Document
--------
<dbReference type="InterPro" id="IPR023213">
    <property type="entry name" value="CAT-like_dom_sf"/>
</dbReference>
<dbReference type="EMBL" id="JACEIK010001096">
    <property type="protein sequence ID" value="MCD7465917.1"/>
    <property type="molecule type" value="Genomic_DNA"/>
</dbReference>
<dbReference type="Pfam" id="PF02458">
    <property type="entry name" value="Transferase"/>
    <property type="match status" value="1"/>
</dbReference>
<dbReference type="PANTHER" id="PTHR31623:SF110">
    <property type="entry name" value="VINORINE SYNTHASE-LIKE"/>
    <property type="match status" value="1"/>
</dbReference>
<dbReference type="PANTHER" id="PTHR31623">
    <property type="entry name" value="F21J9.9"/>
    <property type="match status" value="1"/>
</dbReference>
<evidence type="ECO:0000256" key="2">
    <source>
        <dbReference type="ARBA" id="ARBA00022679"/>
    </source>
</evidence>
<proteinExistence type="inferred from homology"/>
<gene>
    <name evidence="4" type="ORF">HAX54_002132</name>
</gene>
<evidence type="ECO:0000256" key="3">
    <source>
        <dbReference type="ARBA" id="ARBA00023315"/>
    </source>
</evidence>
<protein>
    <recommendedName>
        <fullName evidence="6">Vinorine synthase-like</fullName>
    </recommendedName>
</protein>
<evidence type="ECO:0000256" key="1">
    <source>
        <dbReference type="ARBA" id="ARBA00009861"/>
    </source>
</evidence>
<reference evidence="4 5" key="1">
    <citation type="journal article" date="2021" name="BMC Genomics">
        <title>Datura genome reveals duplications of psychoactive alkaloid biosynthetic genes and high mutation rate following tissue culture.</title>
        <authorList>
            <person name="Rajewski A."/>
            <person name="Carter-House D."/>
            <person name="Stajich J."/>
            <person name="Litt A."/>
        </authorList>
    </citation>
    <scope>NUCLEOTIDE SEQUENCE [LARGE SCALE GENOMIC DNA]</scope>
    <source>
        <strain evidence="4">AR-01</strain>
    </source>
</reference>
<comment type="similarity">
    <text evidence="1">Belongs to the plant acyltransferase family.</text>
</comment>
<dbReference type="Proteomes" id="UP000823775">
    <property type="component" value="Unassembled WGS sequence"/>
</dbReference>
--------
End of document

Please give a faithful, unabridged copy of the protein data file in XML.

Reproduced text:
<dbReference type="InterPro" id="IPR023213">
    <property type="entry name" value="CAT-like_dom_sf"/>
</dbReference>
<dbReference type="EMBL" id="JACEIK010001096">
    <property type="protein sequence ID" value="MCD7465917.1"/>
    <property type="molecule type" value="Genomic_DNA"/>
</dbReference>
<dbReference type="Pfam" id="PF02458">
    <property type="entry name" value="Transferase"/>
    <property type="match status" value="1"/>
</dbReference>
<dbReference type="PANTHER" id="PTHR31623:SF110">
    <property type="entry name" value="VINORINE SYNTHASE-LIKE"/>
    <property type="match status" value="1"/>
</dbReference>
<dbReference type="PANTHER" id="PTHR31623">
    <property type="entry name" value="F21J9.9"/>
    <property type="match status" value="1"/>
</dbReference>
<evidence type="ECO:0000256" key="2">
    <source>
        <dbReference type="ARBA" id="ARBA00022679"/>
    </source>
</evidence>
<proteinExistence type="inferred from homology"/>
<gene>
    <name evidence="4" type="ORF">HAX54_002132</name>
</gene>
<evidence type="ECO:0000256" key="3">
    <source>
        <dbReference type="ARBA" id="ARBA00023315"/>
    </source>
</evidence>
<protein>
    <recommendedName>
        <fullName evidence="6">Vinorine synthase-like</fullName>
    </recommendedName>
</protein>
<evidence type="ECO:0000256" key="1">
    <source>
        <dbReference type="ARBA" id="ARBA00009861"/>
    </source>
</evidence>
<reference evidence="4 5" key="1">
    <citation type="journal article" date="2021" name="BMC Genomics">
        <title>Datura genome reveals duplications of psychoactive alkaloid biosynthetic genes and high mutation rate following tissue culture.</title>
        <authorList>
            <person name="Rajewski A."/>
            <person name="Carter-House D."/>
            <person name="Stajich J."/>
            <person name="Litt A."/>
        </authorList>
    </citation>
    <scope>NUCLEOTIDE SEQUENCE [LARGE SCALE GENOMIC DNA]</scope>
    <source>
        <strain evidence="4">AR-01</strain>
    </source>
</reference>
<comment type="similarity">
    <text evidence="1">Belongs to the plant acyltransferase family.</text>
</comment>
<dbReference type="Proteomes" id="UP000823775">
    <property type="component" value="Unassembled WGS sequence"/>
</dbReference>